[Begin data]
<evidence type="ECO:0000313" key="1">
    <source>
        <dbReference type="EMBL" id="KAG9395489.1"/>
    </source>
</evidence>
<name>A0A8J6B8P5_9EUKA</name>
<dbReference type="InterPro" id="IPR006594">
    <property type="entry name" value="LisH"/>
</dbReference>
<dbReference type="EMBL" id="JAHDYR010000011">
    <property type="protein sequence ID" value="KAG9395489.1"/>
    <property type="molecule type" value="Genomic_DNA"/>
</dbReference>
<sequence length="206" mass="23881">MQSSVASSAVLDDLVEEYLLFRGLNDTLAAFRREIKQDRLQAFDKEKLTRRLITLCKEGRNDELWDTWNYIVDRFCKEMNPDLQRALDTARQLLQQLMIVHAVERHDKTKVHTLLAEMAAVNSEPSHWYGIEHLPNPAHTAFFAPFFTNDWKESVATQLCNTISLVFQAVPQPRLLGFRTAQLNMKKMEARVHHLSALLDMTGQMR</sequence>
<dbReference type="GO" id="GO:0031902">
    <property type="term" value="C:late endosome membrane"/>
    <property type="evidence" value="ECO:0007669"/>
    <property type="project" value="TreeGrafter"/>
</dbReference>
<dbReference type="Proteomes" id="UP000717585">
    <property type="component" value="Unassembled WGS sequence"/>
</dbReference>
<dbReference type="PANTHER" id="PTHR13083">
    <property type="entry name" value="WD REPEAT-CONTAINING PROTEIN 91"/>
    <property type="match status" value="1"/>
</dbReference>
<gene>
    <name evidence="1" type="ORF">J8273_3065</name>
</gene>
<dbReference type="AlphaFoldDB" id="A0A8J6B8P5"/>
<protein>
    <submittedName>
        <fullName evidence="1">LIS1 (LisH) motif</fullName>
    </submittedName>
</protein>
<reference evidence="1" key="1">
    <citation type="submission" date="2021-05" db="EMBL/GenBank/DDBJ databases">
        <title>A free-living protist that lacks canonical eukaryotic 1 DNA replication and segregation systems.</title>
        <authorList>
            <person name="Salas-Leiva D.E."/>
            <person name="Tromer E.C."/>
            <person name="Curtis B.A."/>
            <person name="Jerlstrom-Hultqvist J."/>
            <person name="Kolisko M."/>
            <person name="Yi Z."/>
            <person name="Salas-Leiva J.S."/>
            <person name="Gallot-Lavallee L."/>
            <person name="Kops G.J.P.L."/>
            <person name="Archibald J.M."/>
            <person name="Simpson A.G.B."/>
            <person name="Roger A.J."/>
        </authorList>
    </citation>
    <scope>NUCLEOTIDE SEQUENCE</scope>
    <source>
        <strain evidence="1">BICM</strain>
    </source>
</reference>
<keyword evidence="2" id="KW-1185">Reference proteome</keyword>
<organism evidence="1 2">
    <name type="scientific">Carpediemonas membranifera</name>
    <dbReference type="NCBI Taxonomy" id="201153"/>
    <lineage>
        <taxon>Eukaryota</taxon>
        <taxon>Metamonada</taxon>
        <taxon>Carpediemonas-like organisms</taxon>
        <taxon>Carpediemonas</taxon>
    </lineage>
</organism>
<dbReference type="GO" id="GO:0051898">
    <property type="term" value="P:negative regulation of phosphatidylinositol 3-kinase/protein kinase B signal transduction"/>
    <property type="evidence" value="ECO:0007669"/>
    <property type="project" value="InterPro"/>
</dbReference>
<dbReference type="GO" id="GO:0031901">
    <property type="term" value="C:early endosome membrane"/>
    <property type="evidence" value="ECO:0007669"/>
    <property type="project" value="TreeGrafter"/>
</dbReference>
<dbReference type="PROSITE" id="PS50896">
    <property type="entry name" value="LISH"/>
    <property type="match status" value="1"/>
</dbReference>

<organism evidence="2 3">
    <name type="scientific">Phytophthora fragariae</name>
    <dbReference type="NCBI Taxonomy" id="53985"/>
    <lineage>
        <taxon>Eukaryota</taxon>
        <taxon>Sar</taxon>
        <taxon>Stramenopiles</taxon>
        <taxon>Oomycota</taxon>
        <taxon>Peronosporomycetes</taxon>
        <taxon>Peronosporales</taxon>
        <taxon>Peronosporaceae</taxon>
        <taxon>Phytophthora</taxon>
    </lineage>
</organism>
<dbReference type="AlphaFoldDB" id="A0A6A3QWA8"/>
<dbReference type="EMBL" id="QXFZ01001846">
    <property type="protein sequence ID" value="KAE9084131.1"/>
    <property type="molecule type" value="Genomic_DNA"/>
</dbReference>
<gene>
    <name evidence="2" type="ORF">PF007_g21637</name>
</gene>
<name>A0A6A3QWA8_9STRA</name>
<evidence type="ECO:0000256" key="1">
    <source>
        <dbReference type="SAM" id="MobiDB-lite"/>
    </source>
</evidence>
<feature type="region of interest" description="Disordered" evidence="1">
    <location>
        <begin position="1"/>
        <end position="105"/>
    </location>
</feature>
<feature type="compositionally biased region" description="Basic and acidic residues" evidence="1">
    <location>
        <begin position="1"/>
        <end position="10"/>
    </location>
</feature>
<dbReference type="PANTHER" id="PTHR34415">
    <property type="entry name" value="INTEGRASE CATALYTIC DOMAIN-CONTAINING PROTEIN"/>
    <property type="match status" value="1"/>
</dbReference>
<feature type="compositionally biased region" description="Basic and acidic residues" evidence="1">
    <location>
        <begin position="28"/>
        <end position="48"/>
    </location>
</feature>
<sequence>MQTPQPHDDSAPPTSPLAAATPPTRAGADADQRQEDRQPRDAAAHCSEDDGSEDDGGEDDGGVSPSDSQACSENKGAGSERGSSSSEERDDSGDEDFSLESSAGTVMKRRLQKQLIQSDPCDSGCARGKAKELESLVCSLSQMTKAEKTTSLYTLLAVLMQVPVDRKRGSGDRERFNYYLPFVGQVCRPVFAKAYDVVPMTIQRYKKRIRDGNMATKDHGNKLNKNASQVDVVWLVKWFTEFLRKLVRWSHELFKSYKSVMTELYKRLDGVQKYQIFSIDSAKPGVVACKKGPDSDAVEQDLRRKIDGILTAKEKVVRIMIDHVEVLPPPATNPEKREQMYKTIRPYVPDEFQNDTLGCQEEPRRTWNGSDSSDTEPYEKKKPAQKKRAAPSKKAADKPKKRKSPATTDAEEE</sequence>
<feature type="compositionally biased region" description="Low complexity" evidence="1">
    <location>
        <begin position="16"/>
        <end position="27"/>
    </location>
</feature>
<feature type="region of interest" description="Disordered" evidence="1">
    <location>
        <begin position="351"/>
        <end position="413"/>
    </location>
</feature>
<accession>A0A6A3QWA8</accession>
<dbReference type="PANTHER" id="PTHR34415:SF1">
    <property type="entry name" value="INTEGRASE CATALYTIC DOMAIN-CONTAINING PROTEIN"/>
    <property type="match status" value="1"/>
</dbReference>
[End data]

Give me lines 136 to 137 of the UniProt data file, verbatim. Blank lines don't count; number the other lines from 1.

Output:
    <location>
        <begin position="16"/>